CNN deployed Wolf Blitzer as its straight-man anchor to link its disparate components together, while Fox News deployed Bret Baier. At MSNBC the role was assigned to Brian Williams, but in a confusing way: visually Williams appeared as Rachel Maddow’s co-anchor, sitting next to her; yet functionally, she was the pundit to his straight man. MSNBC’s studio team began the evening stiffly. The third central component to MSNBC’s studio team was the shirt-sleeved Steve Kornacki at the high-tech wall. Yet, unlike CNN’s King, the torrent of data that surged in as the evening continued only energized Kornacki; and unlike Fox News, the Democrats’ seat-by-seat advance toward a House majority was pored over, and relished, in nerdy, granular detail.
The remarkable, and historic, development in the election coverage at all three of the broadcast networks was the relegation of their nightly news anchors. Not so long ago, the individual who occupied that chair was the automatic on-air leader of the entire news division. Not now. At CBS, Jeff Glor was assigned to interacting with his network’s nerds, polling director Anthony Salvanto and Congressional correspondents Nancy Cordes and Ed O’Keefe (who contributed a wry humor to the night’s proceedings). At NBC, Lester Holt was positioned next to morning anchor Savannah Guthrie. At ABC, David Muir provided human-interest color and exit-poll factoids for George Stephanopoulos.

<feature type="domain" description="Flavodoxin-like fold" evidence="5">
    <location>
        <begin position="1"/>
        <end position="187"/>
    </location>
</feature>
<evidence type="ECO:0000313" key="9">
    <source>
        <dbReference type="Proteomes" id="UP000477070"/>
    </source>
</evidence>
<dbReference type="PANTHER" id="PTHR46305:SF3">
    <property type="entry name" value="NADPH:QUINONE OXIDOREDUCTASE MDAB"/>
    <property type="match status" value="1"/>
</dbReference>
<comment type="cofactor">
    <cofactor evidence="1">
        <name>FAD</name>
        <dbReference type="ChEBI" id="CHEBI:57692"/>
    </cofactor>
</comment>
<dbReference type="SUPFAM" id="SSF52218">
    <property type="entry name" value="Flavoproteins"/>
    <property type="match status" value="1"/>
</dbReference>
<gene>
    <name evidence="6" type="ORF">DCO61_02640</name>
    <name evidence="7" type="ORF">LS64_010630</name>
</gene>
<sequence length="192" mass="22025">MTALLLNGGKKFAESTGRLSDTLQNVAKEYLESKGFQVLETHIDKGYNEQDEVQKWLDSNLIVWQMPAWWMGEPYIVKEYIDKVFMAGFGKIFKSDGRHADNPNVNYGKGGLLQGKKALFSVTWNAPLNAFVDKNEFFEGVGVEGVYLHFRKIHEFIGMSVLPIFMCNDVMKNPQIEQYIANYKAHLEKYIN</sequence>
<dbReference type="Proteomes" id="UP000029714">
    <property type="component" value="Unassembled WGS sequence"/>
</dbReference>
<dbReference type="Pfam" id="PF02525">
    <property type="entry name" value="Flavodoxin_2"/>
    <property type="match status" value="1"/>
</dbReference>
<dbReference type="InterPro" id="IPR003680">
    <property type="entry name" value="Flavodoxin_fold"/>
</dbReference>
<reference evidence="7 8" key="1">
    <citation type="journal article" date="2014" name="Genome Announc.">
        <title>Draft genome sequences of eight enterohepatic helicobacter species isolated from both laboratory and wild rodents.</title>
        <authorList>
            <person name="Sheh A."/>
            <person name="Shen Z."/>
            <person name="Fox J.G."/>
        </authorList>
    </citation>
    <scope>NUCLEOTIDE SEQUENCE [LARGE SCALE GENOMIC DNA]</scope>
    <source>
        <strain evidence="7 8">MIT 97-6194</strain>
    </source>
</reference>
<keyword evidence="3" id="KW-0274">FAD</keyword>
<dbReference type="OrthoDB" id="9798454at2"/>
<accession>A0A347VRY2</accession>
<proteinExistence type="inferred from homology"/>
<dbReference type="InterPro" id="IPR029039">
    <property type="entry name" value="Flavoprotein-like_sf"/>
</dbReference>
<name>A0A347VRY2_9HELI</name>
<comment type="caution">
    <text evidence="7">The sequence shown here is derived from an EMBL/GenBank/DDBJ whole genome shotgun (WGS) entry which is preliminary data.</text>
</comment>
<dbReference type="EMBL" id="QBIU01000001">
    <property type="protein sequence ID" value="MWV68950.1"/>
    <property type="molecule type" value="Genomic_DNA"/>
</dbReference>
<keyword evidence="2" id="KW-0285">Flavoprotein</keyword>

CBS settled on a roundtable staffed by its morning show personnel to present its coverage: lead anchor Norah O’Donnell and political analyst John Dickerson, with Gayle King and Bianna Golodryga. Presumably, the roundtable was intended to convey a mood of intimate rapport. Instead, it merely appeared threadbare.
NBC had Chuck Todd in the role of political analyst, a third seat at the anchor table, but also filling in as data nerd. Thus, in CNN’s terms, half Jake Tapper, half John King. While NBC’s central core of anchors was as intimate as that at CBS, it worked better to deliver the night’s information precisely because of Todd’s oversized contribution – even though he was presented as being in third position rather than as central.
ABC showcased its coverage using the opposite method from CNN. Instead of separating each of its journalistic duties in separate locations with separate anchors, ABC assembled its entire operation into a single giant circular bench. There was a high table for David Muir and his senior correspondents; data nerd Tom Llamas was at the map wall; one segment of benches contained political analysts; another the pundits and spinmeisters. Supervising them all was George Stephanopoulos, both a weekday morning anchor like Guthrie or O’Donnell, and a Sunday morning anchor like Todd or Tapper.
Stephanopoulos showed off his political chops by knowing all the races inside out. He showed off his analytic judgment by balancing House and Senate and Governors’ races properly. He showed off his live television anchoring skills by eliciting short on-point comments from anyone on his giant bench, but never allowing the rambling self-promotion or petulant slanging matches that are the feature of Cooper’s circus on CNN.
The midterms of 2018 might be claimed by Donald Trump for his Senate support or by Nancy Pelosi for her regained House — but on television they were Stephanopoulos’ night.